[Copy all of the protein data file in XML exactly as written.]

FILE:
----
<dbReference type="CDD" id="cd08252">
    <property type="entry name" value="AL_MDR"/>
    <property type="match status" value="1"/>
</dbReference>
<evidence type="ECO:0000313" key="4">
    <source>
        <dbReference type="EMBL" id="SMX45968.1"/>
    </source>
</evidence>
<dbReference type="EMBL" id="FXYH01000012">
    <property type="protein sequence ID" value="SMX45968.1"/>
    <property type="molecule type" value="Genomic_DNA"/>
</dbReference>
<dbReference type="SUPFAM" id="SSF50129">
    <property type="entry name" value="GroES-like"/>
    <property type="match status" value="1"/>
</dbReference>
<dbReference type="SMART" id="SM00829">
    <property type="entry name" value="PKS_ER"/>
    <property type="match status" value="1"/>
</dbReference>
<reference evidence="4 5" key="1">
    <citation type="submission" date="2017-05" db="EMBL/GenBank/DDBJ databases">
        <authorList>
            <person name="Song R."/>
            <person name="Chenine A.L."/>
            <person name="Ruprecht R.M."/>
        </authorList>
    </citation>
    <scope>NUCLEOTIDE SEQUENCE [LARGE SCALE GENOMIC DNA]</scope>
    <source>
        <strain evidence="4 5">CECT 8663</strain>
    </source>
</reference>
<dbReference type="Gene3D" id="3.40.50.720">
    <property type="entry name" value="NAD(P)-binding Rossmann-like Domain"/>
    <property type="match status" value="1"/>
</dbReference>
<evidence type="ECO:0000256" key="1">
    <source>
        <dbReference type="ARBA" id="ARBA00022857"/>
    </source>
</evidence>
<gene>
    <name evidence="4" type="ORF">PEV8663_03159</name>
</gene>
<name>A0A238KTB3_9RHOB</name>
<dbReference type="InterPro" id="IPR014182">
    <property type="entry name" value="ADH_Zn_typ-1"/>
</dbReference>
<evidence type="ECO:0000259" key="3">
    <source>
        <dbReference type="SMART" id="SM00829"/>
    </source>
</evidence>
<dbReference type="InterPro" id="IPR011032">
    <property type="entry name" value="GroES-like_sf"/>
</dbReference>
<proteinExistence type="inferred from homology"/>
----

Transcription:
<dbReference type="CDD" id="cd08252">
    <property type="entry name" value="AL_MDR"/>
    <property type="match status" value="1"/>
</dbReference>
<evidence type="ECO:0000313" key="4">
    <source>
        <dbReference type="EMBL" id="SMX45968.1"/>
    </source>
</evidence>
<dbReference type="EMBL" id="FXYH01000012">
    <property type="protein sequence ID" value="SMX45968.1"/>
    <property type="molecule type" value="Genomic_DNA"/>
</dbReference>
<dbReference type="SUPFAM" id="SSF50129">
    <property type="entry name" value="GroES-like"/>
    <property type="match status" value="1"/>
</dbReference>
<dbReference type="SMART" id="SM00829">
    <property type="entry name" value="PKS_ER"/>
    <property type="match status" value="1"/>
</dbReference>
<reference evidence="4 5" key="1">
    <citation type="submission" date="2017-05" db="EMBL/GenBank/DDBJ databases">
        <authorList>
            <person name="Song R."/>
            <person name="Chenine A.L."/>
            <person name="Ruprecht R.M."/>
        </authorList>
    </citation>
    <scope>NUCLEOTIDE SEQUENCE [LARGE SCALE GENOMIC DNA]</scope>
    <source>
        <strain evidence="4 5">CECT 8663</strain>
    </source>
</reference>
<dbReference type="Gene3D" id="3.40.50.720">
    <property type="entry name" value="NAD(P)-binding Rossmann-like Domain"/>
    <property type="match status" value="1"/>
</dbReference>
<evidence type="ECO:0000256" key="1">
    <source>
        <dbReference type="ARBA" id="ARBA00022857"/>
    </source>
</evidence>
<gene>
    <name evidence="4" type="ORF">PEV8663_03159</name>
</gene>
<name>A0A238KTB3_9RHOB</name>
<dbReference type="InterPro" id="IPR014182">
    <property type="entry name" value="ADH_Zn_typ-1"/>
</dbReference>
<evidence type="ECO:0000259" key="3">
    <source>
        <dbReference type="SMART" id="SM00829"/>
    </source>
</evidence>
<dbReference type="InterPro" id="IPR011032">
    <property type="entry name" value="GroES-like_sf"/>
</dbReference>
<proteinExistence type="inferred from homology"/>